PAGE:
Shaking The Nest Egg: Using Scenario Analysis to Choose The Right Target-Date Fund

In this post, our research team demonstrates how scenario analysis can highlight different risk sensitivities among same-vintage TDFs that could go undetected by traditional risk measures.

September 20, 2018

This is the fourth installment in our series on risk, in which our research team leverages new investment risk analytics in Stylus Pro to demonstrate how historical and forward-looking stress tests can provide deeper insight into fund performance across various market regimes and hypothetical scenarios.

In this post, we take a more granular look at a group of 38 funds within the 2020 target-date vintage, which is the vintage intended for investors planning to retire in or around 2020. Near-dated target-date funds (TDFs) may have widely varying allocations to growth assets (primarily stocks).

2020 TDFs average approximately 50% in growth assets and 50% in bonds, or preservation assets, according to a 2017 Morningstar report1 and corroborated by returns-based style analysis.2 Some TDFs continue to reduce exposure to growth assets past the retirement date (through funds), while others have a landing point at the fund retirement date (to funds). Generally, we would expect the former to be more aggressive with higher exposure to growth assets. These and other allocation differences allow funds of the same vintage to match different investor profiles, which may also have different tolerance thresholds for different shocks.

In the below chart, we look at a universe of 38 unique TDFs dated 2020, using a single share class from each fund and estimate their sensitivity to six individual shocks,3 none of which has occurred on a monthly basis4 within the past five years.

We also select three TDFs within this vintage to compare against the entire peer group (indicated in gray) in order to more explicitly illustrate varying sensitivities across a group of funds that share several common characteristics. The three selected TDFs have similar five-year standard deviations (approximately 5.2%) and similar returns-based style analysis estimates of growth asset allocations (46%-48%).

While we don’t see anything that hints at the extreme sensitivity of some near-dated funds in 2008, we do see a broad range of sensitivities as indicated by the peer distribution spanning the 5th to 95th percentiles.

From this analysis, we can observe the following:

  • 2020 Fund A shows average projected sensitivity to a hypothetical domestic equity shock, somewhat higher to stress and credit shocks, and particularly higher sensitivity to global shocks (Emerging Market and USD) than the other two funds.
  • 2020 Fund B is projected to be less sensitive to the equity and stress related factors (it is in the top quartile of its peers), but it is potentially one of the most sensitive overall to a sharp rise in rates.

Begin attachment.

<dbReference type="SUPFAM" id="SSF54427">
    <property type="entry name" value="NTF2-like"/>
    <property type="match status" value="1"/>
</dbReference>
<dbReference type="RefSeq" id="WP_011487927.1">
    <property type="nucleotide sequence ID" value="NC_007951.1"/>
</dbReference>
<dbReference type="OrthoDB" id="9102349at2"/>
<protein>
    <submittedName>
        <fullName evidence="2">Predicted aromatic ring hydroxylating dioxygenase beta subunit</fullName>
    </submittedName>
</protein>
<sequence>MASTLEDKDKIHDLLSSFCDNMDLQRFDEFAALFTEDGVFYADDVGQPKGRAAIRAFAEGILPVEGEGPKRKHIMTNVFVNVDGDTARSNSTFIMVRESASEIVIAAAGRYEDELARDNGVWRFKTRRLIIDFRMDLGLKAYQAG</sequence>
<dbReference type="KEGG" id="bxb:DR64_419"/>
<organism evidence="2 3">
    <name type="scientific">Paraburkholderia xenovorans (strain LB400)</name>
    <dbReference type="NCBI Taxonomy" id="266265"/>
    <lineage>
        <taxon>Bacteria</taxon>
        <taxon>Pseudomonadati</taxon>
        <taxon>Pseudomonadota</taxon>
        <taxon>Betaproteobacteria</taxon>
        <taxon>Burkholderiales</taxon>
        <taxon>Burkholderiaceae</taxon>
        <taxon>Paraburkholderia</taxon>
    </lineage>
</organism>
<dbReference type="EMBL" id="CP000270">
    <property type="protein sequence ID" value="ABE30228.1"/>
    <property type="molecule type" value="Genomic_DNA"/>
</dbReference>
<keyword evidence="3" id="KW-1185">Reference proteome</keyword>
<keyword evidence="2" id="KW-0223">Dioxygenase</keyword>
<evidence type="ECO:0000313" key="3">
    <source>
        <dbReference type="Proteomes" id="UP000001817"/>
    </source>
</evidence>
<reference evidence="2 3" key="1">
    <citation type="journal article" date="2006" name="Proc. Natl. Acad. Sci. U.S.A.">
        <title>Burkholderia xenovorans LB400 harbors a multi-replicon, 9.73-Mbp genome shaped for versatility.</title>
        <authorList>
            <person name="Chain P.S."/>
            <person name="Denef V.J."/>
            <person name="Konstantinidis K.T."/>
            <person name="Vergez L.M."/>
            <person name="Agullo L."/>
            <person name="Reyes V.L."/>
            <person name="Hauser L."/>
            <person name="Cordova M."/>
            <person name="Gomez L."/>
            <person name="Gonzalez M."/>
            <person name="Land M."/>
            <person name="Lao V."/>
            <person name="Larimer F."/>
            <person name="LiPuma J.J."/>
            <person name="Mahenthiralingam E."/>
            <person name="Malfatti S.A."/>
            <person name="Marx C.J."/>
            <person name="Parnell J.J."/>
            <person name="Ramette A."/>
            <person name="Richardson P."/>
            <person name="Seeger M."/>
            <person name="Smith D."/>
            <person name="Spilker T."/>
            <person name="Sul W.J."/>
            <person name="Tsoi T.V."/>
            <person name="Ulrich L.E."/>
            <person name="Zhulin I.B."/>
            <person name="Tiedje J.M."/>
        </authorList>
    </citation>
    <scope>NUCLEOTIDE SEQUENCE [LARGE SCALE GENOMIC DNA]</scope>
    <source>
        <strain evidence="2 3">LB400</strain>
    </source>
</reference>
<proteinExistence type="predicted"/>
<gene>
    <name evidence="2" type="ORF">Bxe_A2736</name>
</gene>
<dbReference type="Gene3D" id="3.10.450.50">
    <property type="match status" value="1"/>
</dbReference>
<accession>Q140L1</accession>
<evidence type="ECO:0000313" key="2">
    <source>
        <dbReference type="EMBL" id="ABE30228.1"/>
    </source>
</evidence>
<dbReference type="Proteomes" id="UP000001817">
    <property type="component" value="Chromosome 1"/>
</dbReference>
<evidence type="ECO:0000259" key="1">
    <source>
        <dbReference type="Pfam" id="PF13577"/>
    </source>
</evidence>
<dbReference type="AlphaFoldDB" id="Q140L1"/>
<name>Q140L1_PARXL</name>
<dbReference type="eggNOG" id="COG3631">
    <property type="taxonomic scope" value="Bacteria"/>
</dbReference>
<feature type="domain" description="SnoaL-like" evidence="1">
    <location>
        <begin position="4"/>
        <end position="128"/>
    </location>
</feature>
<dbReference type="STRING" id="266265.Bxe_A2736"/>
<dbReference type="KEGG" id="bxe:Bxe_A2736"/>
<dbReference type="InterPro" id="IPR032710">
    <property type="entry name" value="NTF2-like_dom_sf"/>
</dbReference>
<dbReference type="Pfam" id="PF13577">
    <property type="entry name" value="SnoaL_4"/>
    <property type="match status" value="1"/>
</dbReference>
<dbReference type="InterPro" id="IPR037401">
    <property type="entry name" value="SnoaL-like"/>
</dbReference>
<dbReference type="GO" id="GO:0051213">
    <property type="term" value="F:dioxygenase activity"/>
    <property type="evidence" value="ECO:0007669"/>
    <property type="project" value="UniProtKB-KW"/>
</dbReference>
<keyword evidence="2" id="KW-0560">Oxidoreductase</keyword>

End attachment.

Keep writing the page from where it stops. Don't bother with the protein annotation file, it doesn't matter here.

• 2020 Fund C shows average projected sensitivity to potential domestic equity and credit shocks, low sensitivity to global and stress shocks, and very low sensitivity to a sharp rise in rates.

These differences (given that we took funds with similar growth asset estimates using returns-based style analysis) are likely to be primarily due to sub-strategy allocations.

Using scenario analysis, we can infer the following differences in the sub-strategy allocations:

  • Fund B’s preservation asset exposure estimates appear to be heavily weighted toward Treasuries, while Fund A seems to be more geared toward corporate bonds.
  • Fund A also appears to have a larger estimated allocation to non-US assets than either of the other two funds.
  • Fund C’s relative lack of sensitivity to Treasury rates may be attributed to a higher estimated allocation to cash and non-US bonds.

If we have a strong opinion on what a future shock may be, then we can evaluate a broad range of funds or portfolios against that specific scenario within seconds. Without the strength of conviction, scenario analysis can provide insight into fund sensitivity against an array of scenarios. This multiple scenario approach to fund analysis can help to ensure that no fund exceeds a threshold loss estimate in any scenario.

Footnotes

  • 1Holt, Jeff. “2018 Target-Date Fund Landscape.” Morningstar, May 7, 2018. click to read
  • 2DISCLAIMER: MPI conducts performance-based analyses and, beyond any public information, does not claim to know or insinuate what the actual strategy, positions or holdings of the funds, portfolios or organizations discussed are, nor are we commenting on the quality or merits of the strategies. This analysis is purely returns-based and does not reflect insights into actual holdings. Deviations between our analysis and the actual holdings and/or management decisions made by funds and/or organizations are expected and inherent in any quantitative analysis. MPI makes no warranties or guarantees as to the accuracy of this statistical analysis, nor does it take any responsibility for investment decisions made by any parties based on this analysis.
  • 3The six factors we selected to shock are: 10Y Treasury Yield, a measure of yields paid on 10-year U.S. Treasuries; Corporate Options-Adjusted Spread, a measure of the spread of a fixed-income security rate and the risk-free rate of return, which is adjusted to take into account an embedded option; Emerging Markets, a measure of emerging market equities performance; S&P 500 Index, a measure of the performance of 500 widely held common stocks of large-cap U.S. companies; USD Index, a measure of U.S. dollar strength relative to a basket of foreign currencies; VIX, a measure of the stock market’s expectation of volatility implied by S&P 500 Index options.
  • 4VIX did spike by 20 points on Feb. 5, 2018, but the index level was much reduced by month end.
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